Cambridgeshire’s current domestic abuse strategy recognises that, although women and girls are disproportionately harmed by men (whether as current, or former partners) as victims of Intimate Partner Violence (or IPV), there are other types of domestic abuse regularly impacting Cambridgeshire’s communities, and coming to the attention of local service providers.
Subsequently, Cambridgeshire has embarked on a process of academic and practice-based research to better understand the context and impact of these types of domestic abuse (such as ‘bi-directional’ or ‘situational couple’ violence, ‘adolescent to parent violence and abuse’, or ‘inter-familial violence’). This research has shown that the causes for, and impacts of, these types of abuse and violence are complex, and there is a need for the local workforce to be able to appropriately respond to them.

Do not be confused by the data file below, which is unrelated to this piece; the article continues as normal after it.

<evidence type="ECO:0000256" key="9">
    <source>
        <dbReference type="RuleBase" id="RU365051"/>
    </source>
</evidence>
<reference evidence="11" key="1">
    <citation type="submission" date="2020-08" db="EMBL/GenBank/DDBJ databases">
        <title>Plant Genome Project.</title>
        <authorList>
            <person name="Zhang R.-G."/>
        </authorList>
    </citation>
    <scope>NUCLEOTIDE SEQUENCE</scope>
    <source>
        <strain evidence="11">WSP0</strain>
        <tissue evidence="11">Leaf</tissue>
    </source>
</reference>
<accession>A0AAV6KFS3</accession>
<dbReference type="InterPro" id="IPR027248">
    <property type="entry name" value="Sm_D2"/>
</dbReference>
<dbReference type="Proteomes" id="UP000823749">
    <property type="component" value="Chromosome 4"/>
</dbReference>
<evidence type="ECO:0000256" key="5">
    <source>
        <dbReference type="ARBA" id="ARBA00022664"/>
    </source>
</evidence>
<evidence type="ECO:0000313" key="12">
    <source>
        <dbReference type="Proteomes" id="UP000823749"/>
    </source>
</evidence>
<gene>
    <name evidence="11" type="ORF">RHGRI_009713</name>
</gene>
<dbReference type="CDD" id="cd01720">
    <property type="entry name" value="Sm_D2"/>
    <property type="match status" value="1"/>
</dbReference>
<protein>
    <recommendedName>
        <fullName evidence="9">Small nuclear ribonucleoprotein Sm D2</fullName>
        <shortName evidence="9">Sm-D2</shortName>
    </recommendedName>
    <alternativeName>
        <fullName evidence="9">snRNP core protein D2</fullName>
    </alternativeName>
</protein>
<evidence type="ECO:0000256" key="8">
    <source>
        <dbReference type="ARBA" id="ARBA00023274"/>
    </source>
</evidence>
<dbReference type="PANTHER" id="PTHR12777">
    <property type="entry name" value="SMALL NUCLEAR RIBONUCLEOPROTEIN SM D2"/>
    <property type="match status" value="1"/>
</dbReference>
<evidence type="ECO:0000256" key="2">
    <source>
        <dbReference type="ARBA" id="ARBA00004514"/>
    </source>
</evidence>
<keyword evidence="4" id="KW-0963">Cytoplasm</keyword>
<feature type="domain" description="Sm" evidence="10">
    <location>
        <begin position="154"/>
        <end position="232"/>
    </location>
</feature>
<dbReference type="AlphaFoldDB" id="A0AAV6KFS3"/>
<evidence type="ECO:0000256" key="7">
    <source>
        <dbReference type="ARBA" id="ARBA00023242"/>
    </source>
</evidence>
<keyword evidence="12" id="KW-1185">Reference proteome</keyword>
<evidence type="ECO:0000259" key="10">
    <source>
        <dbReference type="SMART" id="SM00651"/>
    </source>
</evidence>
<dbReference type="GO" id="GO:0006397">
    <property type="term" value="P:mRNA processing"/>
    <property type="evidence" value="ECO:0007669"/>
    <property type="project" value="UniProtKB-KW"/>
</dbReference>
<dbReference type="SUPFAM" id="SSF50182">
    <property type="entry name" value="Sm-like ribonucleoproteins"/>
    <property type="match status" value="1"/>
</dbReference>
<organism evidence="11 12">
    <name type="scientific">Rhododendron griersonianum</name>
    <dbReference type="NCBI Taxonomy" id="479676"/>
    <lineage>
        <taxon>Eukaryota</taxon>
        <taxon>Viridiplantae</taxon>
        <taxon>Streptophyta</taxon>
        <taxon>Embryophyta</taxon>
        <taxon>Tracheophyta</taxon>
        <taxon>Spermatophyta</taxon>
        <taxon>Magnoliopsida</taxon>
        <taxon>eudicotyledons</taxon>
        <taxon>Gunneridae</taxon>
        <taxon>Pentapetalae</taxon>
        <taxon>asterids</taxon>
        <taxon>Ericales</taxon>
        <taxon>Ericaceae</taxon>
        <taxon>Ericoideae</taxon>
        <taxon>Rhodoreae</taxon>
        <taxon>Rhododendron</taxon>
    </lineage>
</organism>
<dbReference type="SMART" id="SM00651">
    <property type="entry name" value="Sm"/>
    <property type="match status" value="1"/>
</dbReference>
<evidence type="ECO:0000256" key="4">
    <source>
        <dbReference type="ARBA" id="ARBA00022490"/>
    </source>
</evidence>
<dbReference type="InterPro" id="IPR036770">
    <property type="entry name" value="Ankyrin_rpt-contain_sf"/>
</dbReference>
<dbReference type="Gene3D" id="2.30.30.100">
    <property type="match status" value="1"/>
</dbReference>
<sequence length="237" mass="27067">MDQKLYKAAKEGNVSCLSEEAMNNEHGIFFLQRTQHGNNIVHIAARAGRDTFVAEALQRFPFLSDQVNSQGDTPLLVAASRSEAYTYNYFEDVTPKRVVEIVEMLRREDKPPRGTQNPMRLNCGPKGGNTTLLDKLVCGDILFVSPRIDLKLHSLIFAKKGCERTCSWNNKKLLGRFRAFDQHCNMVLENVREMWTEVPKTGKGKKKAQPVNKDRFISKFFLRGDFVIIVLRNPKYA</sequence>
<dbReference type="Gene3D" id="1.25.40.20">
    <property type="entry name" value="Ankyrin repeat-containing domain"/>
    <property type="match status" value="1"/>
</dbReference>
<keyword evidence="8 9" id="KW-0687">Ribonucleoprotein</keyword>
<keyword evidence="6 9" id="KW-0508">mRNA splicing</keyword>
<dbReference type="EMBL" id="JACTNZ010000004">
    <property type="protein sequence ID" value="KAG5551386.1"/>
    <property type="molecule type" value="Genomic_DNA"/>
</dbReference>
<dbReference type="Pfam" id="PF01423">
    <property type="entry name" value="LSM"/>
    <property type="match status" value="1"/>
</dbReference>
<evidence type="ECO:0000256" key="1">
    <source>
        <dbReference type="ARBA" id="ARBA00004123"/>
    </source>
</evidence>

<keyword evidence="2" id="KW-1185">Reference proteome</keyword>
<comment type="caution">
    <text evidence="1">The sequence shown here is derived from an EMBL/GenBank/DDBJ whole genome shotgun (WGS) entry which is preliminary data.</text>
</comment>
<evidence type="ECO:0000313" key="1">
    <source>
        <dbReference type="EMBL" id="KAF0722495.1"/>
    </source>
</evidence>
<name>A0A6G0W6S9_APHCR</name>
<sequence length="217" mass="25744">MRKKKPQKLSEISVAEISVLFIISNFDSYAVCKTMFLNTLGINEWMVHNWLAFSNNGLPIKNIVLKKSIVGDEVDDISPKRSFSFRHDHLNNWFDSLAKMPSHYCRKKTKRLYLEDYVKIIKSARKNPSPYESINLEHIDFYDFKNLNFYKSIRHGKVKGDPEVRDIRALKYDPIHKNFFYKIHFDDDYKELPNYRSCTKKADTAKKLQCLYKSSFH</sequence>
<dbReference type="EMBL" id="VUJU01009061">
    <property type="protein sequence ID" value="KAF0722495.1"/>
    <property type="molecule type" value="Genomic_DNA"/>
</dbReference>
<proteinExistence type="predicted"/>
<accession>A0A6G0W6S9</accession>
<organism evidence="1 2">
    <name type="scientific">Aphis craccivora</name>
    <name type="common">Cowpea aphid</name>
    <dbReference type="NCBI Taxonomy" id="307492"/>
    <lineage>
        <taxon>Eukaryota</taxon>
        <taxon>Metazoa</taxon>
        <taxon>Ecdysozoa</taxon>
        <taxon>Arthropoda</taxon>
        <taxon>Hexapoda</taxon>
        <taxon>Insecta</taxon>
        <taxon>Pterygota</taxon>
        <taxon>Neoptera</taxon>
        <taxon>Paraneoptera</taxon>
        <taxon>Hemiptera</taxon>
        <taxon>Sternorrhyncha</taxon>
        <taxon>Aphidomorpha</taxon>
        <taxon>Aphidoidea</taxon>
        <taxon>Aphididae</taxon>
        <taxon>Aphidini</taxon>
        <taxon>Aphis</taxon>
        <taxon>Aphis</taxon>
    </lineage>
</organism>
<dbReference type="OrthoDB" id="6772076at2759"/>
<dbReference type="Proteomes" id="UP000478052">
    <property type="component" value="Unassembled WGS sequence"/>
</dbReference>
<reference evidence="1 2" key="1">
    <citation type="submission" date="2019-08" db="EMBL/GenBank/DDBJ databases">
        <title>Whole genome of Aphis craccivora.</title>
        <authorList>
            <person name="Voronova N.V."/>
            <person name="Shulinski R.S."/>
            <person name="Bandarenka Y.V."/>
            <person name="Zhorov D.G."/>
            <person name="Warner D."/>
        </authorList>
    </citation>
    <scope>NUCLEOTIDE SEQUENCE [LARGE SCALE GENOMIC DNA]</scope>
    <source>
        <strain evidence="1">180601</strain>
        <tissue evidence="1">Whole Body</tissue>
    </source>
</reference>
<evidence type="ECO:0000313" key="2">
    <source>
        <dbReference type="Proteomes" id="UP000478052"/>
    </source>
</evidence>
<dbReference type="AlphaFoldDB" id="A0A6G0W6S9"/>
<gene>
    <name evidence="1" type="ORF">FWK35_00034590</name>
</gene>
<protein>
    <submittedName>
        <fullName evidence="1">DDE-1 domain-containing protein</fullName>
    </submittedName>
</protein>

In response to these findings, the Partnership provides a half-day training at Level 3 (NICE, 2014) to enable practitioners to better identify, assess, and respond to all the differing typologies of domestic abuse. This course discusses:
- The ‘Feminist’ approach to domestic abuse (based on notions of patriarchal power and control)
- Michael P. Johnson’s typologies of domestic abuse (situational couple violence, violent resistance, and intimate terrorism)
- Inter-familial abuse (where the victim / offender relationship is not one of a current or former partner)
- Adolescents who use violence and abuse against their parents and carers.
The training also provides tips and tools to practitioners to encourage them to better consider the context to all abusive relationships. To book training please click here
*Some practitioners, not currently working at or trained to Level 3, may be unfamiliar with the terms above and should avoid using them in practice until relevant training has been undertaken.